Artists. Programmers. Architects. Engineers. teamLab are the globally acclaimed collective behind some of today’s most popular immersive installations. From digital waterfalls to responsive flower fields, teamLab has consistently created interactive, multi-sensory spaces. At the centre of their practice is an exploration of relationships between “the world and the self” – encouraging us to consider our place in nature whilst pushing the boundaries of technology. Here, amidst a bumper year of international exhibition openings, they discuss their latest series of multi-channel works, on view at Pace Geneva.
A: teamLab: Existence in an Infinite Continuity, your most recent exhibition at Pace Geneva, is centred around a series of brand-new digital works titled Dissipative Figures. What sparked the idea for these latest pieces, and how would you describe them?
tL: The Dissipative Figures series stems from the idea that life does not exist by itself. In other words, to be alive is to be inseparable from the world. Five monitor-based works visualise the movement of figures through air. They speak to the transmission of energy that occurs between the body and its surroundings, particularly when in motion – such as a flock of birds flapping their wings in flight, or a human body running through space. The works are made of countless lines that flow dynamically in expressive densities. The lines do not depict human figures or birds, but rather visualise their movement by expressing its influence on surrounding air flow. In Dissipative Figures – Human (2022), for example, the diaphanous imprint of an anonymous figure moves across the length of the eight screens.
A: Why now, in 2022?
tL: This series is something teamLab has been working on for years. We always wanted to visualise, for example, a dog running. A dog then became a person… It was about three years ago that we decided we wanted to do birds, too. As the pandemic hit the world, it isolated people. It placed borders between us, stifling social interaction and the arts. Now that society has begun to open, it feels right to reach out and communicate with each other. To re-explore the world, make connections and revive our love of culture.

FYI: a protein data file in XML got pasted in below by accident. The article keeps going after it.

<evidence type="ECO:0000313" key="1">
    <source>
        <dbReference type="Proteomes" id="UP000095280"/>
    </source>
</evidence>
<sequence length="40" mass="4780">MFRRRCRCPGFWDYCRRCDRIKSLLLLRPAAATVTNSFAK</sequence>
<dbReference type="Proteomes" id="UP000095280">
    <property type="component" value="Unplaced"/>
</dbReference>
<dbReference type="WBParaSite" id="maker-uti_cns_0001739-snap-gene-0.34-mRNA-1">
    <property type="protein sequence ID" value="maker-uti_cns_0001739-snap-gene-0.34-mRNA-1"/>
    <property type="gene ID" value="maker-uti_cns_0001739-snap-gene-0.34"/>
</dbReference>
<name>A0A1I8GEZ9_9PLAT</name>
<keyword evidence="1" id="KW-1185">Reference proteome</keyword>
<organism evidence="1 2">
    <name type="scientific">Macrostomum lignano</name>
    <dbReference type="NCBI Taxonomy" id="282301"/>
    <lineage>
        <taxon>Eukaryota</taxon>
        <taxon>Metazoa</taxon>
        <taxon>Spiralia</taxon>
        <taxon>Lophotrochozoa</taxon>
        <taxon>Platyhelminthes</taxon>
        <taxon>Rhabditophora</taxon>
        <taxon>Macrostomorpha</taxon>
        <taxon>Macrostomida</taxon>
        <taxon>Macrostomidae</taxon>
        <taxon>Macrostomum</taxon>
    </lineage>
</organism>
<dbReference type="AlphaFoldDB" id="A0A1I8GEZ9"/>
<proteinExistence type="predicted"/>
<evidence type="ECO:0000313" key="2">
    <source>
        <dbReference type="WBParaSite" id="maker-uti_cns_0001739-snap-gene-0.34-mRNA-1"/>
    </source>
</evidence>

A: Your collective comprises a diverse array of specialists – from artists to programmers, architects to engineers. With so many people involved, what does the process of putting a large-scale project together look like?
tL: Different specialists come together for each project, depending on their skill-sets. Groups form without hierarchy and each person contributes to making an artwork come to life. The results could not be achieved by one person alone. Although the large concepts are always defined from the start, the project goal tends to remain unclear, so we need the whole team to create and think as we go along. teamLab’s creativity is based on “multidimensionality,” where members cross boundaries and share transferable knowledge. As a result, teamLab generates what we call “collective creation.” An individual may not be directly involved in the project, but his or her knowledge might be. There’s a continuous process of creating and discovering. Shared knowledge leads to new projects, or the improvement of existing artworks.
A: In recent weeks, AI image generator DALL-E Mini has gone viral. What do you make of tools like this, and how do you see the future of digital art progressing?